Mary Keyes winner Maryam Badv

February 1, 2018

In conversation with ... Mary Keyes Award recipient Maryam Badv

Maryam Badv received the Mary Keyes Award for Outstanding Leadership and Service to McMaster during the fall Graduate Student Recognition Awards. Maryam is in her final year of a PhD in Biomedical Engineering. She hopes to complete this summer.

 

Graduate students are busy individuals, yet you chose to contribute time – and leadership – to the McMaster Graduate Community. Which contribution do you think has made the most impact on your fellow students? Why?

I think being President of the Engineering Graduate Society (EGS) and President of the Biomedical Engineering Graduate Association (BMEGA) have made the most impact on my fellow graduate students. These roles have given me the opportunity to be a voice of the graduate community and have broadened my perspective in related matters. I’ve tried to address grad student issues and help individuals make their graduate experience better. I’ve tried to reflect student needs and expectations of grad life in different committee meetings. My main goal is to create a friendly atmosphere where students feel comfortable to share their main concerns.

How has your experience impacted you personally?

As President of EGS, I have been able to enhance my leadership and communication skills and had the pleasure of building a team and working alongside graduate colleagues. Together, we’re working to build a better community and enhance the graduate student experience. I can say with confidence that this role has made me a better person, both professionally and personally. The experience I’ve gained during my term as the EGS president is priceless. 

You've been active in University governance as well, sitting on University committees where you represented graduate student interests.When did you first get involved at the institutional committee level?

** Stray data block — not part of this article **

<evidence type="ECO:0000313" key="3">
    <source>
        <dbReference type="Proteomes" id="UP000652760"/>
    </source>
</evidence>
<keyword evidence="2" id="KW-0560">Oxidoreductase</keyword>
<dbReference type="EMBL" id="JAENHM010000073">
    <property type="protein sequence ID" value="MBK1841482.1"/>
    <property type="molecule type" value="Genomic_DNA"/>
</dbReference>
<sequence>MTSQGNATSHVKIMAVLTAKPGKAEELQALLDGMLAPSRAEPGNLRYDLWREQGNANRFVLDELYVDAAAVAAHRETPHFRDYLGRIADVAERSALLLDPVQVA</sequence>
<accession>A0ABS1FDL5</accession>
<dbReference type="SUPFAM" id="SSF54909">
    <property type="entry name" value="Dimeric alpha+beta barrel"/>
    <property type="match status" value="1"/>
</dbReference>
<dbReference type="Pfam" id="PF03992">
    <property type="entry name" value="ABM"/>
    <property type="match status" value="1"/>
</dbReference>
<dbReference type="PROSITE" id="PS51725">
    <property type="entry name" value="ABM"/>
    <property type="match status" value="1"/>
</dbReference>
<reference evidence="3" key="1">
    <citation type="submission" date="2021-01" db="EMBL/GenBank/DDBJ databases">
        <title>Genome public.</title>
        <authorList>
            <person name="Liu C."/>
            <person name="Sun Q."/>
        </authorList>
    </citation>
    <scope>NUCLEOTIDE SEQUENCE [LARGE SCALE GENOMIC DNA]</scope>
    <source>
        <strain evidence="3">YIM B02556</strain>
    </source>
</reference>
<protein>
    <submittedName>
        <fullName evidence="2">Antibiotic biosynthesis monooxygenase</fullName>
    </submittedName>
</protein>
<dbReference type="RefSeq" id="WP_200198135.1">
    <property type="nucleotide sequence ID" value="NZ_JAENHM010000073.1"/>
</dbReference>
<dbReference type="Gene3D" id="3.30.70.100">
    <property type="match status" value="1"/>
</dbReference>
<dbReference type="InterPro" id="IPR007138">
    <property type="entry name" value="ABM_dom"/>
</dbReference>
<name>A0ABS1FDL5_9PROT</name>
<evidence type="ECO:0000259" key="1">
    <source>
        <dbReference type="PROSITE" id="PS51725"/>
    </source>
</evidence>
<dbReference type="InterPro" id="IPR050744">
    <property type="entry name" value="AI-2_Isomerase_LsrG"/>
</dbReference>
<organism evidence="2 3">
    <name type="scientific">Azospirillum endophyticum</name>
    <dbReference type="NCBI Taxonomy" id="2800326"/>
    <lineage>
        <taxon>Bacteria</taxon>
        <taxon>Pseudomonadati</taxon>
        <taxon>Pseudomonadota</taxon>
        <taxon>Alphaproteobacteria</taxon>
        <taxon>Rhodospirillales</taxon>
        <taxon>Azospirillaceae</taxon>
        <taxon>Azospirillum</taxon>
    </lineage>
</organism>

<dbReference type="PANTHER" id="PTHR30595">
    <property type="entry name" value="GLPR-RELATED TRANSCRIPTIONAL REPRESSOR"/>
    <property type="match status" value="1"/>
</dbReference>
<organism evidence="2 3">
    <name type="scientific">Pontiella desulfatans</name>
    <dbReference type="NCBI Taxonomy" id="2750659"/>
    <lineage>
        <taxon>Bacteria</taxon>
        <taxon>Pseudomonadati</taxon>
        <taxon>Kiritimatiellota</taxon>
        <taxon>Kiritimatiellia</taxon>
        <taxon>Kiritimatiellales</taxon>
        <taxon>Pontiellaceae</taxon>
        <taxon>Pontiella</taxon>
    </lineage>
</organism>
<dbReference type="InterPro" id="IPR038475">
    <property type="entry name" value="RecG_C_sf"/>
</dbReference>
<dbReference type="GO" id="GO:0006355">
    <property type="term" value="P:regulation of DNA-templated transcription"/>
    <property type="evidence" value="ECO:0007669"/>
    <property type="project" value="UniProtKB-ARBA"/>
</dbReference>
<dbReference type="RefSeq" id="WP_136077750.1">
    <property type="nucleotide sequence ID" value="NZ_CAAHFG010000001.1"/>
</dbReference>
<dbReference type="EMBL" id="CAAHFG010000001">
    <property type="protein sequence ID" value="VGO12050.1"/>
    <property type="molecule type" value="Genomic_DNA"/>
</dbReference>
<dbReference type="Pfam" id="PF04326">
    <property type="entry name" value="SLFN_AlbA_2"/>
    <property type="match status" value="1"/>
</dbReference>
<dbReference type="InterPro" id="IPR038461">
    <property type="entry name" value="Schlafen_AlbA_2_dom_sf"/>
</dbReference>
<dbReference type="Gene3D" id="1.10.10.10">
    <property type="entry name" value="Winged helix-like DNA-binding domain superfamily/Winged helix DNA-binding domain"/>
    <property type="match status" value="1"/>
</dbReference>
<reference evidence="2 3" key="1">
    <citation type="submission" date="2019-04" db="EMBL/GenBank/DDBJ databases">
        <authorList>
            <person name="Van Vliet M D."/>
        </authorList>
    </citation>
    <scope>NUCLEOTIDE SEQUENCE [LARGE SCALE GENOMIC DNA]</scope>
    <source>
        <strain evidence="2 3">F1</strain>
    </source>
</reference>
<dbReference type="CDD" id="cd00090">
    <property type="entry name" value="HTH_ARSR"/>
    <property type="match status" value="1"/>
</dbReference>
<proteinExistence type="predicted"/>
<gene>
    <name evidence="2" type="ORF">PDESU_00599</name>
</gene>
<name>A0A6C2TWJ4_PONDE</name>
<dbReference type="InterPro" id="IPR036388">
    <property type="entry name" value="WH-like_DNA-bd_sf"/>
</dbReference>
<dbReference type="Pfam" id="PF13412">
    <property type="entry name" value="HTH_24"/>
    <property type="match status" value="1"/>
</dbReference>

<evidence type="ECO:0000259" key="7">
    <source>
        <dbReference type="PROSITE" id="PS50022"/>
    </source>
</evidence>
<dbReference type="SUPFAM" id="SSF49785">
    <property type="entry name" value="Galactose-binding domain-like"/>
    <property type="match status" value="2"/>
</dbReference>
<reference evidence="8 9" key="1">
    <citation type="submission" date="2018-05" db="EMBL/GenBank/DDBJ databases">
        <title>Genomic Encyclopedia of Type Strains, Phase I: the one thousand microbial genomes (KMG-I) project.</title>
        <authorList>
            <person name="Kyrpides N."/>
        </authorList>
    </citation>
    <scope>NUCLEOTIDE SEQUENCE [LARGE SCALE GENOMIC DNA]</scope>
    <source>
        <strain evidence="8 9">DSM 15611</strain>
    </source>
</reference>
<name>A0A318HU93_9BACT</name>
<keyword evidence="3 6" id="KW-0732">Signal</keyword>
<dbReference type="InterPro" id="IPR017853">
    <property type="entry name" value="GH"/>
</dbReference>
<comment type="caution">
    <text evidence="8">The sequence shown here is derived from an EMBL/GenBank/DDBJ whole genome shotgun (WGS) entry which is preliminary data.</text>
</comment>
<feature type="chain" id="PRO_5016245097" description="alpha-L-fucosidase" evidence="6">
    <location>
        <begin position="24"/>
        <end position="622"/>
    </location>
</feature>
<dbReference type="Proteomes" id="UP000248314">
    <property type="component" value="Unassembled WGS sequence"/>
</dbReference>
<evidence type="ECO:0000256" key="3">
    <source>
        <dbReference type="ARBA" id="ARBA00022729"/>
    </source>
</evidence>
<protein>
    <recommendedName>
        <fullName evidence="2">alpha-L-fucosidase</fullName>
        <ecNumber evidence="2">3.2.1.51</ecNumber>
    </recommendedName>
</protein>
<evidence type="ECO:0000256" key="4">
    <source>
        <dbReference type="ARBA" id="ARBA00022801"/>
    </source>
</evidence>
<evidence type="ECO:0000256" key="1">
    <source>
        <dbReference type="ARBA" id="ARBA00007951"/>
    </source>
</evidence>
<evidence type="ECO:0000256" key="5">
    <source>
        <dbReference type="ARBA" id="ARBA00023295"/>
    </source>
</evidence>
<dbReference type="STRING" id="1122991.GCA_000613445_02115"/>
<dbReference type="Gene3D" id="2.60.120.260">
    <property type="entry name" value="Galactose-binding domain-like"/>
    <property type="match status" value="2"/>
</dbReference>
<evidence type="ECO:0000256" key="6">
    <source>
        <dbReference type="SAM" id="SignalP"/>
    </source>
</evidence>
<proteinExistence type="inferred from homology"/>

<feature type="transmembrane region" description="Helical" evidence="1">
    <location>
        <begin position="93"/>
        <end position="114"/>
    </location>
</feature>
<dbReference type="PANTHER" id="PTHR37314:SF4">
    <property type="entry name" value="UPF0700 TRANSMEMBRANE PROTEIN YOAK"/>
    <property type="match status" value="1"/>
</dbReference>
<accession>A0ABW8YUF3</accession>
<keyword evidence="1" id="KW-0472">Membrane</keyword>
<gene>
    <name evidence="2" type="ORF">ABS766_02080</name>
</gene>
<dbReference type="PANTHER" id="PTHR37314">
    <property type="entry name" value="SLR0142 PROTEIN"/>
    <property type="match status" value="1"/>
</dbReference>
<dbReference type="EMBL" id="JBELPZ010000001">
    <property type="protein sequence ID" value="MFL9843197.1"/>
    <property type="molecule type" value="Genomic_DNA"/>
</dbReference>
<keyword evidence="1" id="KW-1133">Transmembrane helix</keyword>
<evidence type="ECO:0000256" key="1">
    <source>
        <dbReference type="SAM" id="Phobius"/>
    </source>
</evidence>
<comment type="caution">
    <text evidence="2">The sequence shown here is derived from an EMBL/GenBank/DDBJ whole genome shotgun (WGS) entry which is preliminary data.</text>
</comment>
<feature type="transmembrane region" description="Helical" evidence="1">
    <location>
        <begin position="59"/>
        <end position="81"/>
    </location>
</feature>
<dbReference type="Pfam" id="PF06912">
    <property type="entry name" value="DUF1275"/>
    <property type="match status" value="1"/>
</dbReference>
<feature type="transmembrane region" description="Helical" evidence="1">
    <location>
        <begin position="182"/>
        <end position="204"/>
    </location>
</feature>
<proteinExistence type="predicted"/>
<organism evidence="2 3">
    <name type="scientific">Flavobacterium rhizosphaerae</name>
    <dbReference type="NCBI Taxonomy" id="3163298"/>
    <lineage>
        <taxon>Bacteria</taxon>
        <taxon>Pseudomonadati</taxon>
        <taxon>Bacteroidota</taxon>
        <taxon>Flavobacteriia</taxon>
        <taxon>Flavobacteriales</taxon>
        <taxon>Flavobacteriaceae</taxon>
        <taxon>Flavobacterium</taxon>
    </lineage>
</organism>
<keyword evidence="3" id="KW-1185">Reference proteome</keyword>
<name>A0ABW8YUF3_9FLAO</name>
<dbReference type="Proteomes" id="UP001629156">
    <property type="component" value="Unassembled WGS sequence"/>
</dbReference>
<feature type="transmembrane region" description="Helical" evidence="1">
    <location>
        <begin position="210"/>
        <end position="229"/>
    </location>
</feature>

Back in 2013 when I was elected by my department to be the graduate student representative sitting on the Graduate Curriculum and Policy Committee. 

What was the motivation to get involved?

Back then, I wasn’t aware of the impact that graduate student representation could have on institutional committees. I was always interested to see how decisions related to graduate studies are made or how changes are implemented – I wanted to be a voice in that level of decision-making.

Why do you think graduate student representation is important at the institutional level?

The growth of any institution depends on how integrated the members are and how involved they are in high-level decision-making committees. Without having a graduate student representative to reflect the grad student voice on committees, decisions made will be poorly reflective of the University as a whole. And as that representative, it’s very important to first listen to graduate student problems and bring those issues to the conversations. This is where the role of the representative becomes crucial.  

Has your volunteer service added to the graduate experience?

I think the volunteer service has been beneficial to my research and graduate experience in general – I’ve enhanced my time management skills and become more patient when it comes to research. We all know doing a PhD is not trivial and in my case, volunteering has been my remedy towards overcoming the challenges I face during my studies. It has made me a better researcher, problem solver, and overall, a better thinker. Volunteer work has broadened my view and in most cases has helped me think outside the box, which I think is a necessary skill to have in research and graduate studies in general.  

What does receiving the Mary Keyes Award mean to you?

It has been a huge honour. Now, I am more motivated to be involved in the graduate community. The experience and hard work during my time as president has come to fruition with this award, and my confidence in being a helpful member in any community has increased.